• Yellow-bellied marmots (Marmota flaviventris) are large rodents common to the Rocky Mountains of the western United States and southern Canada. Marmot populations are large and stable, though sometimes they are victims of fragmentation. Marmots occur in many protected national parks and reserves, so they are not considered an at-risk species.

    Typically found at or above 2,000 meters (6,500 feet) in elevation, marmots generally live in small colonies of a few individuals but can also live in pairs or alone. Marmots make use of one or several small burrows for hibernation and protection. Though they live in cold-weather climates, marmots do not store food for the winter.

    As might be expected for an animal that lives in groups, marmots are highly social animals. Marmots use vocalizations to alert others in the colony to potential danger from threats such as predators.

    Young marmots also often play with each other. The play-biting, boxing, chasing, and general roughhousing exhibited by one- to two-year-old marmots may help them to socialize and practice dominance behaviors used in adulthood.

    1. Why do marmots engage in play and how do they play with each other?

      Marmots engage in play behaviors such as boxing, chasing, and play-biting to practice behaviors needed for adulthood and survival.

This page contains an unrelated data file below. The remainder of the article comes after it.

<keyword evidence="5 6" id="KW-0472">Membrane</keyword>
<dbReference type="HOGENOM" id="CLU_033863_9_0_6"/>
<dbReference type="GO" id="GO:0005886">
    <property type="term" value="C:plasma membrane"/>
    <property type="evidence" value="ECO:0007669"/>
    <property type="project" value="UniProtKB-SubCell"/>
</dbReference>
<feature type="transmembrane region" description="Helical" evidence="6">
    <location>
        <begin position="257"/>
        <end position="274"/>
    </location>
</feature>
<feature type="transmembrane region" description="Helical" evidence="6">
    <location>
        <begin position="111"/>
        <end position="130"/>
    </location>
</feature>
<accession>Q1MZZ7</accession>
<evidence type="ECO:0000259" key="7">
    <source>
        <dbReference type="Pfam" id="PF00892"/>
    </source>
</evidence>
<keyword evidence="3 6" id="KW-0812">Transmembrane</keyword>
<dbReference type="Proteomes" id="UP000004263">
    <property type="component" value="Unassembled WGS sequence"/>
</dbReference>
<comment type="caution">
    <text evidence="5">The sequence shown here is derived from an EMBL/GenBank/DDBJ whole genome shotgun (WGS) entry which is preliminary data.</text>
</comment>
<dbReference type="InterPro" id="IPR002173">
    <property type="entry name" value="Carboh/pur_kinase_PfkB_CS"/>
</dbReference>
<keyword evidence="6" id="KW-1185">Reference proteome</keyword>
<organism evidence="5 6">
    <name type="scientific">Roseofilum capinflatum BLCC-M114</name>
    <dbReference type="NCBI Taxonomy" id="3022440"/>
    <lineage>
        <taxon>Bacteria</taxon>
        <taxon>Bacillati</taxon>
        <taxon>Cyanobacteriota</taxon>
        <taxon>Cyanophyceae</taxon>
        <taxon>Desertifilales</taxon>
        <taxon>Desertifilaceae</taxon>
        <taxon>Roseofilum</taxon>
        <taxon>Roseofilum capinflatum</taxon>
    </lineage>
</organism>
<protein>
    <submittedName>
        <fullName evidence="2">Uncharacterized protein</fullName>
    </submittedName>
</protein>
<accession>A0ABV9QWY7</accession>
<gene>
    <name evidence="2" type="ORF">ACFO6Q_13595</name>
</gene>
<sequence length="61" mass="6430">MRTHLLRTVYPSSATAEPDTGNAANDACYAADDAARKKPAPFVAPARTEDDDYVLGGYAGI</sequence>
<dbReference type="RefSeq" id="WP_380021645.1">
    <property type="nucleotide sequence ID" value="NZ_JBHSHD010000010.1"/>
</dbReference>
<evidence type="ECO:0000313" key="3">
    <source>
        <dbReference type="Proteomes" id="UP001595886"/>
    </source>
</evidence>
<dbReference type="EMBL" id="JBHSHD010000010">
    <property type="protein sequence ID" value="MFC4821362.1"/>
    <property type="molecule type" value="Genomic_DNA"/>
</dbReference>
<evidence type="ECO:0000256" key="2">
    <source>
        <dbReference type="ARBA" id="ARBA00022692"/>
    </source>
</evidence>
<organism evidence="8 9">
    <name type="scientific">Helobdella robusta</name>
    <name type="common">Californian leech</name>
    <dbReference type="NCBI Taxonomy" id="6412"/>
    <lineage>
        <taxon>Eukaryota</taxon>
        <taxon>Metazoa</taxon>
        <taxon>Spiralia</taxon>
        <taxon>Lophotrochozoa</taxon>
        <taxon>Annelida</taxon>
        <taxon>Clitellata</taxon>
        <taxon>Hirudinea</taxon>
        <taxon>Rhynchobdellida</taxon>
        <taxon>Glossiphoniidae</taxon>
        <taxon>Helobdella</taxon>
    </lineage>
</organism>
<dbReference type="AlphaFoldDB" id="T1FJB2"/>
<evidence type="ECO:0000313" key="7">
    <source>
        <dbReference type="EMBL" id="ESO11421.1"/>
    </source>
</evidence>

2. Why are marmots not considered at risk?

      Yellow-bellied marmots are widespread and common and occur in many protected areas, so they are not considered at risk.

    3. Where can yellow-bellied marmots be found?

      Yellow-bellied marmots can be found in the Rocky Mountains of the western United States and southern Canada, at elevations above 2,000 meters (6,500 feet).

  • Term Part of Speech Definition Encyclopedic Entry
    burrow Noun

    small hole or tunnel used for shelter.

    colony Noun

    group of one species of organism living close together.

    dominance Noun

    authority or control.

    elevation Noun

    height above or below sea level.

    Encyclopedic Entry: elevation
    fragmentation Noun

    breaking up of large habitats into smaller, isolated chunks. Fragmentation is one of the main forms of habitat destruction.

    hibernation Noun

    state of reduced physiological activity, similar to sleep, in which some animals spend the winter.

    national park Noun

    geographic area protected by the national government of a country.

    rodent Noun

    order of mammals often characterized by long teeth for gnawing and nibbling.

    social animal Noun

    organism that interacts regularly with other members of its species.

    vocalization Noun

    sound or noise made by the vocal chords of an organism.